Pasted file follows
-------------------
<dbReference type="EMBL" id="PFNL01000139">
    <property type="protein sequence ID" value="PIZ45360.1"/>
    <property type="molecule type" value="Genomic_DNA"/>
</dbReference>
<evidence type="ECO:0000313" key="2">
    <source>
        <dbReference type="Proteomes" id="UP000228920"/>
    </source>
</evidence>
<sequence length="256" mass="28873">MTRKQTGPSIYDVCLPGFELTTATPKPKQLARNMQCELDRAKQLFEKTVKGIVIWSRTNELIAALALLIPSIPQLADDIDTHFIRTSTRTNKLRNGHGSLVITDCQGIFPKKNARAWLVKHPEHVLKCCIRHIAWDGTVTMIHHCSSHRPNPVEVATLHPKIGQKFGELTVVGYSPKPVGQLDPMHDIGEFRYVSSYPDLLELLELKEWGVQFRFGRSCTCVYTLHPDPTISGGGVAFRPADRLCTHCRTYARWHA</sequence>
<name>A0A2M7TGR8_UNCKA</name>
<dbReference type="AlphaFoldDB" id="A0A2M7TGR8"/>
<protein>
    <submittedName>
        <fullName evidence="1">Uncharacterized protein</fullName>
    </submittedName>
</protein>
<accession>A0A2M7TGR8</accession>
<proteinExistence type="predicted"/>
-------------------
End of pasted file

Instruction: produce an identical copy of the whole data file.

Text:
<dbReference type="EMBL" id="PFNL01000139">
    <property type="protein sequence ID" value="PIZ45360.1"/>
    <property type="molecule type" value="Genomic_DNA"/>
</dbReference>
<evidence type="ECO:0000313" key="2">
    <source>
        <dbReference type="Proteomes" id="UP000228920"/>
    </source>
</evidence>
<sequence length="256" mass="28873">MTRKQTGPSIYDVCLPGFELTTATPKPKQLARNMQCELDRAKQLFEKTVKGIVIWSRTNELIAALALLIPSIPQLADDIDTHFIRTSTRTNKLRNGHGSLVITDCQGIFPKKNARAWLVKHPEHVLKCCIRHIAWDGTVTMIHHCSSHRPNPVEVATLHPKIGQKFGELTVVGYSPKPVGQLDPMHDIGEFRYVSSYPDLLELLELKEWGVQFRFGRSCTCVYTLHPDPTISGGGVAFRPADRLCTHCRTYARWHA</sequence>
<name>A0A2M7TGR8_UNCKA</name>
<dbReference type="AlphaFoldDB" id="A0A2M7TGR8"/>
<protein>
    <submittedName>
        <fullName evidence="1">Uncharacterized protein</fullName>
    </submittedName>
</protein>
<accession>A0A2M7TGR8</accession>
<proteinExistence type="predicted"/>